Liam Croke: Six financial ‘to-dos’ for October

Every month I advise people what their financial to-dos should be for the month ahead. And now that the kids are well back at school, October is the perfect time to check back on your finances and get them organised for what’s left of the year.

Every month I advise people what their financial to-dos should be for the month ahead. And now that the kids are well back at school, October is the perfect time to check back on your finances and get them organised for what’s left of the year.

So, I have created for you an October to-do list with suggestions you can tackle in no time at all, everything from tracking down old pension plans to getting ready for Christmas. So, let’s get started.

Track down old pensions you have in place:

The pensions ombudsman believes that up to €500 million in pension funds has gone unclaimed. People are moving jobs more frequently, working abroad etc. and are forgetting what they have accumulated with other employers.

Sometimes people think the amount is too small to take any notice of and just forget about it. When you leave an employer you have the option to bring it with you to a new scheme but how many of you said that once you bed down into a new job you will then get the paperwork in order and have it transferred over and then forget about it altogether?

Don’t add to the half a billion that has already gone unclaimed. Get out the paperwork from previous employers and transfer it over to your new scheme or at least make sure any previous schemes have your up-to-date address details for correspondence.

There a very few pension administrators in Ireland so the likelihood is that your old scheme is being managed by the same people who are managing your new scheme. And even if they aren’t the process of transferring it over is very easy and not time consuming.

Re-evaluate your budget

For those of you who follow a monthly budget, how have you being getting on since you first started back in January? Are there areas you can cut back on, get better value on, spend more on? Reviewing your budget now is a great way of assessing where you are right now and how the year has gone. It will help you focus on what you have been doing well on and what are those areas you need to pay more attention to.

You can download any number of budgeting apps on-line and they really are very powerful tools to have at your disposal which will allow you track exactly what you are spending your money on and they are very simple to use and don’t take any time to input.

Make a doctor’s appointment

When is the last time you had a medical examination? It is something you should be getting done at least once a year. We find that people only initiate examinations if they are forced to e.g. if for example they are proposing for life cover and the life assurance company requests they attend a medical.

Be proactive and get that medical carried out. Having that peace of mind knowing you are physically in good shape has proven to have a very powerful effect on your financial wellbeing as well.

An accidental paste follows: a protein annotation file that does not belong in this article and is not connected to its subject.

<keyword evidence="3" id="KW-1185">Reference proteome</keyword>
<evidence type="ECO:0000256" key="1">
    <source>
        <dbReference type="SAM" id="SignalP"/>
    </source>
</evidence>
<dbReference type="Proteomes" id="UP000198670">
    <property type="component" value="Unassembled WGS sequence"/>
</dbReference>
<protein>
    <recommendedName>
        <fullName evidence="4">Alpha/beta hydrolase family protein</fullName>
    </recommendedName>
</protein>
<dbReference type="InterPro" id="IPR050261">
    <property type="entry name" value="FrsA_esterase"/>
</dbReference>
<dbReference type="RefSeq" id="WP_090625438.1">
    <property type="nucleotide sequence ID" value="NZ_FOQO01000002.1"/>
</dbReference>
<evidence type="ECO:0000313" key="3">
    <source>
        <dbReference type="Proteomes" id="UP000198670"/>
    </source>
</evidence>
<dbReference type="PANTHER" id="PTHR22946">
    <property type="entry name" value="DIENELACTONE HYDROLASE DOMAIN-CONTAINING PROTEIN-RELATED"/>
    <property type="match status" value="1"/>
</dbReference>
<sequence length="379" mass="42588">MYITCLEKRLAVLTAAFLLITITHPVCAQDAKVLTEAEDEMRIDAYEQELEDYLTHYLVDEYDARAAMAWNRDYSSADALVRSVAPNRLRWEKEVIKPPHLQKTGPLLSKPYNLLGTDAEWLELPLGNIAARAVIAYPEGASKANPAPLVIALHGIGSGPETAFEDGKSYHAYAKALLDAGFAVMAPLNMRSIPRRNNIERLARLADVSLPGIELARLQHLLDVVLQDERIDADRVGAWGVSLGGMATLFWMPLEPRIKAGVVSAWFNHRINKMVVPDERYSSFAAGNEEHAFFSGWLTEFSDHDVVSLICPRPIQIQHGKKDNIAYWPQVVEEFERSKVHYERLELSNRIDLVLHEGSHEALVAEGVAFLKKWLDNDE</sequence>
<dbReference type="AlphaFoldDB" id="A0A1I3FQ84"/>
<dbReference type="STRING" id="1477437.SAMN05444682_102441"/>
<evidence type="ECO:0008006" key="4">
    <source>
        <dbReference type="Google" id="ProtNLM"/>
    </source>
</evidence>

And one last point for those of you who smoke – along with it being physically bad for your health, it is incredibly bad for your finances as well. For example you are paying about 70% more in life assurance premiums than a non-smoker is – the difference over a 20/25 year period is staggering, it really is.

And finally, for those of you who have given up smoking and haven’t smoked in the past 12 months, but were smokers when you took out a life policy, you are still being charged smoker rates; so now is the time to contact your life assurance company and tell them you no longer smoke and if you do you will see your monthly premiums tumble.

Trim monthly subscription expenses

Don’t waste your money on subscriptions for things you don’t use. A user of our on-line tool, My|Money, was telling me that during the summer he reviewed all of his recurring subscriptions from gym membership to movie channels and everything else in between and they came out at about €230 per month. When he figured out what he really used, he cut it down from that €230 to €90 each month.

Another person was telling me that a couple of years ago he got in Sky Sports just to watch the Ryder Cup – it was going to cost something like €40 for the month but he was happy with that, because he liked golf and loved the Ryder Cup. And once the month was over he was going to cancel the subscription. Fast forward two years and he didn’t have to add that channel for this year’s event because he still hadn’t cancelled it from two years ago.

Review what you are spending each month and be honest with yourself; are there areas you would miss if you gave them up and if there are then leave them in place. But if there are other subscriptions that you wouldn’t miss then take action now.

Start getting ready for Christmas

Start making a list of all those people you are going to be buying presents for and how much you can allocate to each. Write down an idea or two alongside their names so you are not spending more than you need to and not trawling in and out of shops in December looking for ideas.

Planning for these purchases now and budgeting for them will help you buy what you really need and want rather than simply snapping up whatever might be on sale. Doing this will prevent you from overspending when the time comes I assure you.

Digitise your financial documents

Even if you are organised and have all of your bank statements in one place, you don’t want to be exposed should your house be burgled or is damaged in a fire/flood.

Consider scanning important documents like wills, mortgage statements, life assurance policies etc. and storing them on your computer’s hard drive or on a USB stick.